Selected Criticism

Gray, Fred (1834–1891)
Yannella, Donald
Print source:
J.R. LeMaster and Donald D. Kummings, eds., Walt Whitman: An Encyclopedia (New York: Garland Publishing, 1998), reproduced by permission.

One of the Bohemian regulars at Pfaff's, Gray lent the Fred Gray Association his name, although it remains unclear what purposes it might have had. Whitman and the good-humored, jolly Gray were close from before the Civil War; their principal connection seems to have been life at Pfaff's. The poet wrote Gray and Nathaniel Bloom an important and touching letter on 19 March 1863, in which he described the work he was doing in the hospitals, the suffering and loss he witnessed, and talked of life in Washington, including observations on Lincoln.

Son of the homeopathic physician John F. Gray, who lived opposite Madison Square, a few blocks west of the Herman Melvilles on East 26th Street, Fred Gray saw battle at Antietam and reported his experiences to Whitman in 1862. Gray rose to the rank of major and resigned the year the war ended. Following his father into medicine, he practiced in New York and Europe. Whitman had affection for the Gray family and visited them, but the connection apparently dissolved in the 1870s.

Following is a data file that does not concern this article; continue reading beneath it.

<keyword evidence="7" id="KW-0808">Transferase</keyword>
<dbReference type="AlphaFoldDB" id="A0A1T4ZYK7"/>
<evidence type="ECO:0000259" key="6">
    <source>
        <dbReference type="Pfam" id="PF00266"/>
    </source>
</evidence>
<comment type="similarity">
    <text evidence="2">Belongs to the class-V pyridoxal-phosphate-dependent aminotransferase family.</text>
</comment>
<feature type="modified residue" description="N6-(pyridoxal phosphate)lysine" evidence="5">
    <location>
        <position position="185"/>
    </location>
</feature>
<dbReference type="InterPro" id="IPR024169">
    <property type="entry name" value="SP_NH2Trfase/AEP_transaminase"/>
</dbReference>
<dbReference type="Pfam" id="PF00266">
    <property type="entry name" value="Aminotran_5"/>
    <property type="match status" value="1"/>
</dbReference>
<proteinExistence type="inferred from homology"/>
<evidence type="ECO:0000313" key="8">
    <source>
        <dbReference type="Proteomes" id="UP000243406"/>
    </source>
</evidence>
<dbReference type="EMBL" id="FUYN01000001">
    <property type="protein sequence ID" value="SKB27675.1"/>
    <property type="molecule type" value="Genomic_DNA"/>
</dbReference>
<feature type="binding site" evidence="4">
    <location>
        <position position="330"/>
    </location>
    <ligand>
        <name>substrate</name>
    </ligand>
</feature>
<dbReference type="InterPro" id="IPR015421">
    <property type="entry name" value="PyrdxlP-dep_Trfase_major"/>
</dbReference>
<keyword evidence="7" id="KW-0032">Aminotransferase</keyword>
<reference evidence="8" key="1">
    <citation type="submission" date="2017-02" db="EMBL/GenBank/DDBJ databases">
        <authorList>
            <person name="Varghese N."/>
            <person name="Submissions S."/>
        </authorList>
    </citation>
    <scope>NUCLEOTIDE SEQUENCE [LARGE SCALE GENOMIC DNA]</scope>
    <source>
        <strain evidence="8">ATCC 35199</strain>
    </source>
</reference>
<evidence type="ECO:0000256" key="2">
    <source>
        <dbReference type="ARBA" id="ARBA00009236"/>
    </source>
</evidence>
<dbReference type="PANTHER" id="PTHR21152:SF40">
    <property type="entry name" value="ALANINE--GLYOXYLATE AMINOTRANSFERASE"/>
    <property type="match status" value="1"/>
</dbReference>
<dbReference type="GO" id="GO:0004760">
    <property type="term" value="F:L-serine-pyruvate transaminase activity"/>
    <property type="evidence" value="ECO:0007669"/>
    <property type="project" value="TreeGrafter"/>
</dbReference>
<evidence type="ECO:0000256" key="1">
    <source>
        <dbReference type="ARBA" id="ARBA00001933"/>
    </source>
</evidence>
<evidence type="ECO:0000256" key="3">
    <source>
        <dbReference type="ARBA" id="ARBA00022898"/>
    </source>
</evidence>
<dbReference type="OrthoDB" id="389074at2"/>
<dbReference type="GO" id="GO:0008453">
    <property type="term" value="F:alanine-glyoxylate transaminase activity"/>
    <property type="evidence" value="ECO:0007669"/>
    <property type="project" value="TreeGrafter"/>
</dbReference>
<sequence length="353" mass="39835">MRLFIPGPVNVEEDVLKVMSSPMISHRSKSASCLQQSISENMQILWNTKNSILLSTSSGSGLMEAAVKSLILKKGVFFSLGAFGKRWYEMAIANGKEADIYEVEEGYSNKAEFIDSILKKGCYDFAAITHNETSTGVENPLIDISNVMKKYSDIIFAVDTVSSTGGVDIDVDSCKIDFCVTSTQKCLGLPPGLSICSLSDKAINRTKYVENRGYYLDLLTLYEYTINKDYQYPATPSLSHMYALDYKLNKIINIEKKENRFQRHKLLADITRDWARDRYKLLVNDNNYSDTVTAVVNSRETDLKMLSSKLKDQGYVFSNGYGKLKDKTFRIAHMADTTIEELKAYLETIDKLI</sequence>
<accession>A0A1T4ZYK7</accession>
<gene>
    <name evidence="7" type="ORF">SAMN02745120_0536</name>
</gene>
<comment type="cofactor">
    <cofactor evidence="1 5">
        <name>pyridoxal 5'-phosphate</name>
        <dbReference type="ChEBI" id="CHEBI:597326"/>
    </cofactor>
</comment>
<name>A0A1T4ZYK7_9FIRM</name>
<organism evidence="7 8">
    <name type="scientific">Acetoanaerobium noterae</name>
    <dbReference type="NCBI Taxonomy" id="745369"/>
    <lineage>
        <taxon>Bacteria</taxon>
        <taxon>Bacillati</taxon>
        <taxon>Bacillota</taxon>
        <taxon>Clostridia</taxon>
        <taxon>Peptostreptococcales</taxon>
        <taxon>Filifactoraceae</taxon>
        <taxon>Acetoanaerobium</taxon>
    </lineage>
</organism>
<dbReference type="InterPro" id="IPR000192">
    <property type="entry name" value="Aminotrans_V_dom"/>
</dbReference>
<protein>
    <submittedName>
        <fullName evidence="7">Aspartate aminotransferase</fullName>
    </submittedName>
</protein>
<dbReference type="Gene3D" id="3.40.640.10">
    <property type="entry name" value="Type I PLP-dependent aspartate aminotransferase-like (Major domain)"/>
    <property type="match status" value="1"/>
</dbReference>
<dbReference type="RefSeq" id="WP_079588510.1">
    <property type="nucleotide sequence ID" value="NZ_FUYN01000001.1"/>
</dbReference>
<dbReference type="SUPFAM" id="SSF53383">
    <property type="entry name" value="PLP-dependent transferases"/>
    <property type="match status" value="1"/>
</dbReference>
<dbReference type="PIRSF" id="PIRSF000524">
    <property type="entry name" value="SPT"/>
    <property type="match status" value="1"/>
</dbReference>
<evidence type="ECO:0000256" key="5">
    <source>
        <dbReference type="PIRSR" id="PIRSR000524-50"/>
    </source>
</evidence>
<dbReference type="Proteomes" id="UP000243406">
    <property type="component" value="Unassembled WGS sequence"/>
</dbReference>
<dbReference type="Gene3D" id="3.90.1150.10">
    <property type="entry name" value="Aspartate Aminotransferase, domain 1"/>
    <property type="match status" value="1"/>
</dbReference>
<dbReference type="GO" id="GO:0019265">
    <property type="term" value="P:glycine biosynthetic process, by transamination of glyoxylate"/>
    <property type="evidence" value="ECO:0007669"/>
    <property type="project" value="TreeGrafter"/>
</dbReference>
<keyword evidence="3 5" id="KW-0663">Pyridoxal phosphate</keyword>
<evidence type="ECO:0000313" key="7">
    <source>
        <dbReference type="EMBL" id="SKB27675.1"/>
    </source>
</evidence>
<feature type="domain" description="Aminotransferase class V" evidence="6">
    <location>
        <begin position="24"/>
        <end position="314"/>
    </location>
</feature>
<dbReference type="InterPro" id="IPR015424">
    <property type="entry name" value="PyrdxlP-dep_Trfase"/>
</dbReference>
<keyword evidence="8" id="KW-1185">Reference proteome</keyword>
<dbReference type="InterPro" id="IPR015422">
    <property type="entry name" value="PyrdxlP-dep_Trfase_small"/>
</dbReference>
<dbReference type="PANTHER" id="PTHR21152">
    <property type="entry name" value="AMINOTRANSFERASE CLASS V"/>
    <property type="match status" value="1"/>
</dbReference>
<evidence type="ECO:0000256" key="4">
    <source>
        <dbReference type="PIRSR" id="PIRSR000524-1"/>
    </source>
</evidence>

Howells, William Dean. Literary Friends and Acquaintance. New York: Harper, 1900.

Hyman, Martin D. "'Where the Drinkers and Laughers Meet': Pfaff's: Whitman's Literary Lair." Seaport 26 (1992): 56–61.

Lalor, Gene. "Whitman among the New York Literary Bohemians: 1859–1862." Walt Whitman Review 25 (1979): 131–145.

Parry, Albert. Garrets and Pretenders: A History of Bohemianism in America. 1933. New York: Dover, 1960.

Stansell, Christine. "Whitman at Pfaff's: Commercial Culture, Literary Life and New York Bohemia at Mid-Century." Walt Whitman Quarterly Review 10 (1993): 107–126.


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